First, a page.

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OSHA Area Office Creates Brochure for Victims' Families

How to deal appropriately with surviving family members and friends after a worker dies on the job may be one of the most poignant challenges OSHA faces.

Thanks in part to the efforts of Ron Hayes and the organization he founded, Families In Grief Hold Together (F.I.G.H.T. Project), OSHA has taken steps in recent years to improve its responsiveness to the needs of victims' families.

The newest such effort comes out of OSHA's Englewood, Colo., area office, which has published a brochure specifically designed to provide helpful information to the family and friends of a worker killed on the job.

"It seemed to us that many times, families of victims are hungry for information and don't always know where to go to find it," explained John Healy, the director of the Englewood office. He said his office's decision to create the brochure arose after one of his employees saw a similar publication now being used in Australia.

Area directors routinely send letters to these families explaining the procedures of OSHA inspections, and now Healy includes with his letter a brochure filled with other information that may be helpful to grief-stricken families.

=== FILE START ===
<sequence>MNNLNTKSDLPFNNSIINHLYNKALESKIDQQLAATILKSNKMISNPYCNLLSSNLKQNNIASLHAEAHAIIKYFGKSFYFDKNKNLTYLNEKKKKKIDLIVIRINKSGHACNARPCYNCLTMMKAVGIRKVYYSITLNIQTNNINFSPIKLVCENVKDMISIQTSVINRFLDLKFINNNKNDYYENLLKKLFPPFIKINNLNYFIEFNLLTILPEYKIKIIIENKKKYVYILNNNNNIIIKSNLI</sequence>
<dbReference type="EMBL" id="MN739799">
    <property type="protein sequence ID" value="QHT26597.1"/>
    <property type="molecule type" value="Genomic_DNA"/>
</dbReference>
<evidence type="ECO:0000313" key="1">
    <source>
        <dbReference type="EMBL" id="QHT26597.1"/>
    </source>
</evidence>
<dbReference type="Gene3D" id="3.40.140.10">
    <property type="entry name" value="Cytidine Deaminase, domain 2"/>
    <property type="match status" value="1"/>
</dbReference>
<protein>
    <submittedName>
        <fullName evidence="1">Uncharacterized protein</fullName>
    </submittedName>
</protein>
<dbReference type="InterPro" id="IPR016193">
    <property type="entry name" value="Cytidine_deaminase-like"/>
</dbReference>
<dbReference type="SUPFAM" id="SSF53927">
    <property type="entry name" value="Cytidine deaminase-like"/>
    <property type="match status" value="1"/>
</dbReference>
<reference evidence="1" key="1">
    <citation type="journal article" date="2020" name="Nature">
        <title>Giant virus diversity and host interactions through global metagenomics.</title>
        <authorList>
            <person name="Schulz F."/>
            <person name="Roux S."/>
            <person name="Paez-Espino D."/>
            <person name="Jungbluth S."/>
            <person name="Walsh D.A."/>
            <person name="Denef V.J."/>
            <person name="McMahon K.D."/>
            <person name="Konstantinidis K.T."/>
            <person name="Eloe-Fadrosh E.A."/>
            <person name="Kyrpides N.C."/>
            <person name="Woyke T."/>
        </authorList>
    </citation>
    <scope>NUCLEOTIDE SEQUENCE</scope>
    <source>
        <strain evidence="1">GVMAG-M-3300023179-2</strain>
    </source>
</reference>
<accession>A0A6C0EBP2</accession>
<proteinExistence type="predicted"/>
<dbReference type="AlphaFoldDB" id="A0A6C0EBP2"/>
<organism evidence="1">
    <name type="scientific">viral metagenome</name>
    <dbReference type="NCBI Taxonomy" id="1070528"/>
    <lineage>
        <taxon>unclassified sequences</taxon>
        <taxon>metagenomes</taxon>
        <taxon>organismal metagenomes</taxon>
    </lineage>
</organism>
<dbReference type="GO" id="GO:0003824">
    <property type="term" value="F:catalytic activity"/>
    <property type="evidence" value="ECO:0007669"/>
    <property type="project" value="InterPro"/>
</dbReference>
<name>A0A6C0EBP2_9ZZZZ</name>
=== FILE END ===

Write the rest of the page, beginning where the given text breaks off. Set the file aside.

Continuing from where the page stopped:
For example, the brochure explains the role of OSHA, the police and the coroner after a workplace fatality, and discusses death benefits that may be available from Social Security, the Veterans Administration and workers' compensation. The pamphlet also lists counseling services, such as F.I.G.H.T., and includes important telephone numbers and Web sites.

Hayes, who lost his own son in a workplace incident and who has sometimes criticized OSHA's treatment of victims' families, sent a letter to Secretary of Labor Elaine Chao praising the Colorado effort.

"I cannot tell you how much this will mean to the families this is the best show of compassion and respect of any secretary of Labor and staff," Hayes wrote. Hayes also expressed his hope that use of the brochure would spread beyond the Englewood office, to other OSHA offices and regions.

"I know other area directors in my region are looking at it," said Healy, who added he would happy to send a copy to any of his colleagues who are interested.

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